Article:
King George’s mercilessness shaped later public opinion
At the very beginning of the Revolution, most colonists didn’t want independence from Britain, but reconciliation. Still feeling loyal to King George III and Britain but opposed to the extreme taxes and unfair laws imposed upon them, they wanted to make a deal with the king and return as British citizens.
John Adams was one of the first individuals who called for full independence — to make America its own nation and government. However, he and others who thought like him were unable to change the majority opinions of the colonists — for a time.
Public sentiment started to shift as King George III ramped up his efforts to eliminate the rebels. When news of his intentions reached the colonies, the ideals of Adams and other “radicals” rapidly became more popular.
However, even this wasn’t the turning point. Many conservatives still held on to the idea that reconciliation was possible. The notion that America should be fully independent only became cemented in the majority of colonists’ minds after Thomas Paine published a pamphlet titled “Common Sense.”
“Common Sense” and its influence
Thomas Paine’s 47-page “Common Sense” pamphlet was published in Philadelphia in January 1776. Within it, Paine illustrated a passionate ideal for American exceptionalism. Believing America represented a “promise” that could only be achieved through total independence and separation between Americans and Britains, he laid out his case that this was the only natural option.
“Common Sense” was immensely popular. Its ideas influenced a massive number of colonists and galvanized support for the Revolution. By the time the Revolutionary War ended, it had sold about 500,000 copies — an astronomical number for its time. The publication would even influence some parts of the U.S. Constitution and the Bill of Rights.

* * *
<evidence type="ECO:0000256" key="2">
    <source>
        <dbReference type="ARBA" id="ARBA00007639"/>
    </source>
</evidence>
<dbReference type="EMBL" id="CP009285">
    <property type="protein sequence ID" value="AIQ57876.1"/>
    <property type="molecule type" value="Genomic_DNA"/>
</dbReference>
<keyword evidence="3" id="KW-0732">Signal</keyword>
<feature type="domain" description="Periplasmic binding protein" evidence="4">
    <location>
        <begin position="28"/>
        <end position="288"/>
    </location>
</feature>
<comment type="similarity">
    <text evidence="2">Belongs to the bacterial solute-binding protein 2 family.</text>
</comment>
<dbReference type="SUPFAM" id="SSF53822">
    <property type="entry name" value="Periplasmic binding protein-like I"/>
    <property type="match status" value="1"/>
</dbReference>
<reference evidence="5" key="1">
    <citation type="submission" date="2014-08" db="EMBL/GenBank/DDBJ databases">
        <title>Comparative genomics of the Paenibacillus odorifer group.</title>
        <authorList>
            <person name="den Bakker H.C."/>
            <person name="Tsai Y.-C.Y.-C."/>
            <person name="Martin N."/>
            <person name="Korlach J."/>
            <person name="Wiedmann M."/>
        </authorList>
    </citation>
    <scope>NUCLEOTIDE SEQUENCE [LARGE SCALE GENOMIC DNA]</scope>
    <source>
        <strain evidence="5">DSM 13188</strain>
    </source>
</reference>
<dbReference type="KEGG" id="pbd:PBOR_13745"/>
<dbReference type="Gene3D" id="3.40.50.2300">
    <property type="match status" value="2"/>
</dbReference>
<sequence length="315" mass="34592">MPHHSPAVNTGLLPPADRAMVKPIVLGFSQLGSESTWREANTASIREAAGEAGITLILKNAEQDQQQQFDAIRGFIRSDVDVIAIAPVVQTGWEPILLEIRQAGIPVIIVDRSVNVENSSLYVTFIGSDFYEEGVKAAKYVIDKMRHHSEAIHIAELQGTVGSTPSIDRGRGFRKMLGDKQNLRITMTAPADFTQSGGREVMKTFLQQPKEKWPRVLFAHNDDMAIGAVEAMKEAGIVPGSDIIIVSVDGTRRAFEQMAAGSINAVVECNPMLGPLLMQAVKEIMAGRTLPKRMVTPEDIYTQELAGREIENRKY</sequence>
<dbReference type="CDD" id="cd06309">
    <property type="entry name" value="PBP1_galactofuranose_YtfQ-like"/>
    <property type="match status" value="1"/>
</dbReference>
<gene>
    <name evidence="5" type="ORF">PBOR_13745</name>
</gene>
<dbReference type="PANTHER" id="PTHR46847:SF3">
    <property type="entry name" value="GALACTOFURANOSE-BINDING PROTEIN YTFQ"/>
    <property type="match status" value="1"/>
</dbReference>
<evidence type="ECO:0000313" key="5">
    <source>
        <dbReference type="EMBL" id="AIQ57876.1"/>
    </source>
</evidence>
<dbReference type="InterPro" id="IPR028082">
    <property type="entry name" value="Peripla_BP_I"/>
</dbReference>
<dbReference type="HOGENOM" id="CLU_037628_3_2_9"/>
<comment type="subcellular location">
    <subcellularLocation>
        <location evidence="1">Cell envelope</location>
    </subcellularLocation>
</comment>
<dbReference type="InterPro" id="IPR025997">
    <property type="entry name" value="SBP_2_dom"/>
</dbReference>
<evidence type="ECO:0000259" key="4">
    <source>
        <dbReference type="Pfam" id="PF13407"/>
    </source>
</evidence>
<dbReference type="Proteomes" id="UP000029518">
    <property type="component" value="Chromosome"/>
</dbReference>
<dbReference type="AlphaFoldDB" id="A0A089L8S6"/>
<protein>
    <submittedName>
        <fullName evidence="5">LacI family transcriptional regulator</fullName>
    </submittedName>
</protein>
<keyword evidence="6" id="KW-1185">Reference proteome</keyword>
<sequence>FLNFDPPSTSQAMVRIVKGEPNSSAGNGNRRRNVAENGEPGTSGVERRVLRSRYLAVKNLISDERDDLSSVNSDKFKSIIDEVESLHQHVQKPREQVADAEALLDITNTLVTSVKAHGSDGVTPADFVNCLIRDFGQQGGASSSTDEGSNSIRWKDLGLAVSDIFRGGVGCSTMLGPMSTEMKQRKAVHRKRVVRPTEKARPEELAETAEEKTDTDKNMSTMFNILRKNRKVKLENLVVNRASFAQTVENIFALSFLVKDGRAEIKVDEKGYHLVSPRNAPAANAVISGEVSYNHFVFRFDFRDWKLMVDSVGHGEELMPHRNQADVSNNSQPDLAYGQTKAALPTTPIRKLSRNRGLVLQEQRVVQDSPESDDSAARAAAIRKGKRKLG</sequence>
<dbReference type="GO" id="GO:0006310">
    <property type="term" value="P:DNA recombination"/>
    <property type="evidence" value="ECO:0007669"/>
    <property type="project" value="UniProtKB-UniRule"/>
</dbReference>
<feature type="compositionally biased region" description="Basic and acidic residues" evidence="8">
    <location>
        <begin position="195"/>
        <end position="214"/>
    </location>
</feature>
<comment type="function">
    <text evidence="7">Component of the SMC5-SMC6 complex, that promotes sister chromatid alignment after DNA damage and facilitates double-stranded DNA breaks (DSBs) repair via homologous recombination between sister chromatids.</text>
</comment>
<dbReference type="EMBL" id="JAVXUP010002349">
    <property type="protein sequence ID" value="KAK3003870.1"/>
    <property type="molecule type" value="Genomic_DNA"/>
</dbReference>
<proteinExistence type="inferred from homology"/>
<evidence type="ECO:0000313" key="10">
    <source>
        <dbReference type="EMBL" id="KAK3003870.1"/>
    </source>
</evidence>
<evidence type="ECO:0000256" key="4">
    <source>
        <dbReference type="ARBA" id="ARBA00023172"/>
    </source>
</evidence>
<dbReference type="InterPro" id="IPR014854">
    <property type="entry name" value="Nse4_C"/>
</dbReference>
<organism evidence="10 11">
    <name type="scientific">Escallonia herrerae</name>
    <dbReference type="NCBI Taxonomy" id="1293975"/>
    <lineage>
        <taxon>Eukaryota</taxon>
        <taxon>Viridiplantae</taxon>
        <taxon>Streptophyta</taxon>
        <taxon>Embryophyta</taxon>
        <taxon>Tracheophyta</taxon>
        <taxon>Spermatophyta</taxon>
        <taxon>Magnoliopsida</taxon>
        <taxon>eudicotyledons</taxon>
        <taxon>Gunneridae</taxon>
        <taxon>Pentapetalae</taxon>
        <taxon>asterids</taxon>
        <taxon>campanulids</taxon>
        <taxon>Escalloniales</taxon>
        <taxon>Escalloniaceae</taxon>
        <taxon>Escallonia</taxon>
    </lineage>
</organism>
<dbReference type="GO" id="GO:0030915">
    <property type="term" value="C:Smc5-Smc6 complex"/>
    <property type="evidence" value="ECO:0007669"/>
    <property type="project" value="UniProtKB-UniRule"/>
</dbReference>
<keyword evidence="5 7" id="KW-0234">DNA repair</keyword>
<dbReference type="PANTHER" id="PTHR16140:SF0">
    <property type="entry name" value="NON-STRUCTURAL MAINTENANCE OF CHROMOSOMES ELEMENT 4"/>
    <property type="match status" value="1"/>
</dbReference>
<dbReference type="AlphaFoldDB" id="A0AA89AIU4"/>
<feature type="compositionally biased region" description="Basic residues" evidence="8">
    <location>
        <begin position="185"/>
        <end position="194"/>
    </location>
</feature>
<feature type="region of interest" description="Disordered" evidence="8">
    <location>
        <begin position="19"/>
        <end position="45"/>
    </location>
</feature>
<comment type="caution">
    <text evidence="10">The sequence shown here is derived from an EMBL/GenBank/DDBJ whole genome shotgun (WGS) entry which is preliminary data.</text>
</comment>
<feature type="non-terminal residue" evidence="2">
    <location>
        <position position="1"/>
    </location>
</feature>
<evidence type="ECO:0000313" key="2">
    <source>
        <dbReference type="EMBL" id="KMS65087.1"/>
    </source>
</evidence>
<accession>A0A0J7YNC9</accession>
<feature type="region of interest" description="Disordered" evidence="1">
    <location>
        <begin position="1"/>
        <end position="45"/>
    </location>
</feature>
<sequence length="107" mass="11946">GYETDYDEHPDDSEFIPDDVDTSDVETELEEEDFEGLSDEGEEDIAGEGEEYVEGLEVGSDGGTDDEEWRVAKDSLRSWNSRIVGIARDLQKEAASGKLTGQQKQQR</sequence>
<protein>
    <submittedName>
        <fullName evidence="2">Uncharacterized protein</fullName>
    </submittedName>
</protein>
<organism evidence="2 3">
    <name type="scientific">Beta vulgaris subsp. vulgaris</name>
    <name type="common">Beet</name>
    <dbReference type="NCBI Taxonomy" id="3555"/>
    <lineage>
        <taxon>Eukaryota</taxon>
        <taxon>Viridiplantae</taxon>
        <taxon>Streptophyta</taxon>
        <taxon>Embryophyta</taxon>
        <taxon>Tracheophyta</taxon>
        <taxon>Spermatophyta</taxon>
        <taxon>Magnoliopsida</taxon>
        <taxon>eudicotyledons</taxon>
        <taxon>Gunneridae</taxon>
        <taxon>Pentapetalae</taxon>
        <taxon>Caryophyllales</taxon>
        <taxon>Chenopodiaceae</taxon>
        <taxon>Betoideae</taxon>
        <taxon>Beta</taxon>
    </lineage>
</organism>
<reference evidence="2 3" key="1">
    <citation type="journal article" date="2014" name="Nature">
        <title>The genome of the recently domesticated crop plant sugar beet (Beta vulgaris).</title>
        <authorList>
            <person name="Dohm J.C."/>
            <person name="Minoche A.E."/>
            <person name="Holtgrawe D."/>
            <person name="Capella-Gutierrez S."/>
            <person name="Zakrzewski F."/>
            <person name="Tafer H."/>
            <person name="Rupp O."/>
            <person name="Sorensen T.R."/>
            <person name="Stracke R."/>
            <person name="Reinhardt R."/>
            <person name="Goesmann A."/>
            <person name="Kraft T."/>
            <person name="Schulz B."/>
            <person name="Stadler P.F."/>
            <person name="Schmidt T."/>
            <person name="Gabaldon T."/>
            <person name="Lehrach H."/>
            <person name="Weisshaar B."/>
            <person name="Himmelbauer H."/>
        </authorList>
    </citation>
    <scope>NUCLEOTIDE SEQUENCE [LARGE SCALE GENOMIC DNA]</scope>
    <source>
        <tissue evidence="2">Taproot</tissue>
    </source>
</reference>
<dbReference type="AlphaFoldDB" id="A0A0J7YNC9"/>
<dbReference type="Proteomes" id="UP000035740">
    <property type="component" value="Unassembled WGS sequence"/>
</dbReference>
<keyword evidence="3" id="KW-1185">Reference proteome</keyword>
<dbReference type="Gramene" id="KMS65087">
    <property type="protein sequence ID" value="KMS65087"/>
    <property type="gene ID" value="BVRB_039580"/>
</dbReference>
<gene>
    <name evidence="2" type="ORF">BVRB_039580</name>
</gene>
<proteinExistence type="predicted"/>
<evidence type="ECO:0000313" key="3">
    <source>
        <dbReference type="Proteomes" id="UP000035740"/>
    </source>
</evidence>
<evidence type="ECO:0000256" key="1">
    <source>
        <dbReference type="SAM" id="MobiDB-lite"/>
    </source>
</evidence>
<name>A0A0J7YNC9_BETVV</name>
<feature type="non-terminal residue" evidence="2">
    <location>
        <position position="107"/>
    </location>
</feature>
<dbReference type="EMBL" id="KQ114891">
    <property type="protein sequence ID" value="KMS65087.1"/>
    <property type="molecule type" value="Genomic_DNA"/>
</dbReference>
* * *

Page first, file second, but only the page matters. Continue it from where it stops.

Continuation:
Jumping back to 1776, the Continental Congress soon adopted Paine’s idea of separating from Britain and forging a new nation. On July 2, about seven months after Paine’s publication was released, Congress held a vote on declaring independence. The Declaration of Independence was ratified on the 4th and America became its own nation.
Thomas Paine’s humble beginnings belied his impact on history
Born in Thetford, England in 1737, Thomas Paine had little formal education and was plagued by a series of job failures and tragedies.
His luck would pick up when he met Benjamin Franklin in the spring of 1774. Offering Paine a letter of introduction so he could start a new life there, Franklin suggested he move to the American colonies. In November, Paine would arrive in Philadelphia and soon began editing the Pennsylvania Magazine. It was here he wrote a series of pieces following his ideals.
While nothing he wrote came anywhere near the influence of “Common Sense,” Paine wrote other essays and pamphlets. These included “The Age of Reason” and “Rights of Man,” which discussed religion’s role in society and a defense of the French Revolution, respectively. Another example proving he was well ahead of his time is “African Slavery in America,” a piece condemning the slave trade.
Celebrate the history of America’s independence this July 4th
America may never have been its own nation without the ideals and philosophies of people such as John Adams and Thomas Paine. This Independence Day, be grateful that these immensely influential and historically invaluable individuals helped bring you the liberty you have today.
If you’re a servicemember, veteran, dependent or any other eligible type of passenger, you may qualify for free accommodations on Space-A flights if a vacancy is available.
What is a Space-A flight?